She tore her eyes away from Clark to me.

‘You promise it won’t get to my family?’

‘I promise.’

‘No, no, you can’t promise that, they’ll know I’ve been taken in,’ she said, shaking her head to herself. ‘They’ll be wary. They’ll know. Aunt Hunter will know, she knows everything.’

‘You’ll be perfectly safe,’ Christian said. ‘There’ll be a time delay between today and when we find him, by the nature of gathering evidence. We’ll protect you.’

She bit her nails for a minute, considering it all, then looked to me.

‘You think I should do this?’

‘I know you should,’ I said gently.

‘But he’s my cousin.’

‘Even you admitted to me that he’s not a good man. This is in exchange for what you truly want – it’s just.’

Laneham silenced Clark as she nodded her head at the desk.

‘Right,’ she said. ‘Right. Then…I accept. I’ll tell you what I know of he is.’

‘Good,’ I said, exhaling. ‘Now, I have one more-‘

Wait.

I looked to Laneham. He was sitting back in his seat, hands resting lightly on the edge of the table, frowning at Isabel.

‘What is it?’

She hasn’t told us where he is.

I had hoped neither of them would notice, but of course that was in vain.

‘She will tell us after you two have been taken from the room.’

What? That is hardly fair. She has her man, and we don’t have ours?

‘She doesn’t “have her man”. We have him in custody. We are going to find Archibald Hunter and take him into custody as well.’

So you’re keeping his location a secret from me?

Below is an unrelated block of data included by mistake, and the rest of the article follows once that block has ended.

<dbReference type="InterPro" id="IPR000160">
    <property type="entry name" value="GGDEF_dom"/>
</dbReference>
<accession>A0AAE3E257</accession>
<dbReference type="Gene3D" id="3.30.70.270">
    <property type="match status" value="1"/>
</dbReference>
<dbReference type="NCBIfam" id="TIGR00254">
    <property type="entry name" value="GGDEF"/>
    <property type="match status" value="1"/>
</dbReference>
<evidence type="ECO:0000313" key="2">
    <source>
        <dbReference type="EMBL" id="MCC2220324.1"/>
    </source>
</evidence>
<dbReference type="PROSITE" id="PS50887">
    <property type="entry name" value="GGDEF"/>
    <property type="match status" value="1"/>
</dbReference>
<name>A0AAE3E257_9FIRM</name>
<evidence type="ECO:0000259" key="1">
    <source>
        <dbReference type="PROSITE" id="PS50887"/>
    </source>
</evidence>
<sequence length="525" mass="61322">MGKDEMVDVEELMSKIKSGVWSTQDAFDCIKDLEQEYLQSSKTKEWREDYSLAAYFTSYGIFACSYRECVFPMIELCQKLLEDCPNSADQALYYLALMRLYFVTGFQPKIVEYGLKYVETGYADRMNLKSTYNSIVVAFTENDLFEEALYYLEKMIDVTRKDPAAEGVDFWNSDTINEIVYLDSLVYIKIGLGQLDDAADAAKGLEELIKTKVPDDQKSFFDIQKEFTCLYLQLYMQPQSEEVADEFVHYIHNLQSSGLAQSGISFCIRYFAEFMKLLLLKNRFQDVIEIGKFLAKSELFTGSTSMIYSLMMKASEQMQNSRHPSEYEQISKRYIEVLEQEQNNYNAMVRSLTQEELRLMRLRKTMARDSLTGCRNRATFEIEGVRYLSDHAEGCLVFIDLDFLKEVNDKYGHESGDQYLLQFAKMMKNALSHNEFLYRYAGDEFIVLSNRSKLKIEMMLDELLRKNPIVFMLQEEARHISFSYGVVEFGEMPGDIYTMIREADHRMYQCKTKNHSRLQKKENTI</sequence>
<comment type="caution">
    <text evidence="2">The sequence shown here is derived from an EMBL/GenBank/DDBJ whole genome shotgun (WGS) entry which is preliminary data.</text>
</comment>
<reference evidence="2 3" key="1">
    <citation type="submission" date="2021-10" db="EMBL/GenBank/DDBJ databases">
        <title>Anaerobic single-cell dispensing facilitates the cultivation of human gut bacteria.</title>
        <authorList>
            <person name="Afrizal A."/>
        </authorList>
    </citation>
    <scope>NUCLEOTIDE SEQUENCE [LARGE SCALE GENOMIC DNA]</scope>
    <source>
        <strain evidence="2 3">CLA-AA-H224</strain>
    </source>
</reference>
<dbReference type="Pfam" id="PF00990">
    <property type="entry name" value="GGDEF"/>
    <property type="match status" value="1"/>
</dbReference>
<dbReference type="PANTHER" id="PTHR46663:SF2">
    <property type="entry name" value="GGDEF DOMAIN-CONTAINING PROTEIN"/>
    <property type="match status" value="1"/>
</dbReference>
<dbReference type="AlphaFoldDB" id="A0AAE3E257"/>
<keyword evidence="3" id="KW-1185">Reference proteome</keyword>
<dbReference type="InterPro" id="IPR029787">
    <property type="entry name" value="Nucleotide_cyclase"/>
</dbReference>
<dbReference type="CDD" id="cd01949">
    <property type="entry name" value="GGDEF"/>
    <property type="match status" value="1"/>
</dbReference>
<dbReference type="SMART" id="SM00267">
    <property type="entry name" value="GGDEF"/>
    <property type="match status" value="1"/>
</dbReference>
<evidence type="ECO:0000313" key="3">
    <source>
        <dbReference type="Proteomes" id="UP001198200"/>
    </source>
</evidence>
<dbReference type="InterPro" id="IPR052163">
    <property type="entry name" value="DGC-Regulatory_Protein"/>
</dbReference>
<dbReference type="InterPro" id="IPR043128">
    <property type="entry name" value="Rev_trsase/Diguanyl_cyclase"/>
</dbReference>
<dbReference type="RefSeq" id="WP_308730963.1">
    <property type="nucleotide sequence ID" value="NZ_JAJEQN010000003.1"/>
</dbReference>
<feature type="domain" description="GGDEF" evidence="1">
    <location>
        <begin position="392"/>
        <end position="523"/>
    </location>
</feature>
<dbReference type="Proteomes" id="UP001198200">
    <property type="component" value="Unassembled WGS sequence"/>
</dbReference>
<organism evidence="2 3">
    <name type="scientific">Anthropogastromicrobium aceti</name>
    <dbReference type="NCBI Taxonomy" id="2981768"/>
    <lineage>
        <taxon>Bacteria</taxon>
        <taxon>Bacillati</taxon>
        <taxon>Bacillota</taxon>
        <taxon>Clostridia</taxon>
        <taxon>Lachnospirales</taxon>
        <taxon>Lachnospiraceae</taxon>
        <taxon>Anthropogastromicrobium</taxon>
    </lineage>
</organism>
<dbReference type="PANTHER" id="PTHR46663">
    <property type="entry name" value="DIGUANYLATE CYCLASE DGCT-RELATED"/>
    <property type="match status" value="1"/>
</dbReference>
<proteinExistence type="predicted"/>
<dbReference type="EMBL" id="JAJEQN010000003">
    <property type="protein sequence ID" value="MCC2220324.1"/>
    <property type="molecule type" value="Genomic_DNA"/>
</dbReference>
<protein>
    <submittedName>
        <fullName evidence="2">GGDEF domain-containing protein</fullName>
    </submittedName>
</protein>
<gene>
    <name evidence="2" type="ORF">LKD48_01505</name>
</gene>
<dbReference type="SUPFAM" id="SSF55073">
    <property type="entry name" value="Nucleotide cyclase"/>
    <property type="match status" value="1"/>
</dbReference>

He looked at me as he signed, his grey eyes boring deep into me, and I had to look away and resist his will, his urge to control me.

‘Yes,’ I said. ‘For good reason. I am not going to let you get at him. I won’t let you become a murderer, just as I won’t let Isabel become a murderer.’

‘It’s not murder, it’s justice.’

I shook my head at Clark as Laneham turned and gave him a stern look.

‘There, you did it again. He said “It is worth being a murderer for him.” Are you protecting him?’

‘No, I’m just saying the truth,’ he said, tone sulky that I had caught him out – that he could no longer have free rein over Laneham’s voice.

Please, Laneham signed, untranslated. Edie, do it for me.

‘What’s he saying?’ Isabel demanded, and my cheeks reddened. I forced myself to repeat him. He turned away from me, folding his arms, and Isabel looked ready to jump out her seat.

‘We don’t give police information to civilians,’ Christian stated, his stern voice so welcoming to my failing spirit. ‘Don’t ask it.’

‘We’re going to release you all after we’re done,’ I said, gathering my strength for the final hurdle. ‘But I have a request for the both of you. You don’t have to comply, but it will make my task easier, and help the people you love.’

They all looked to me and I relished the silence.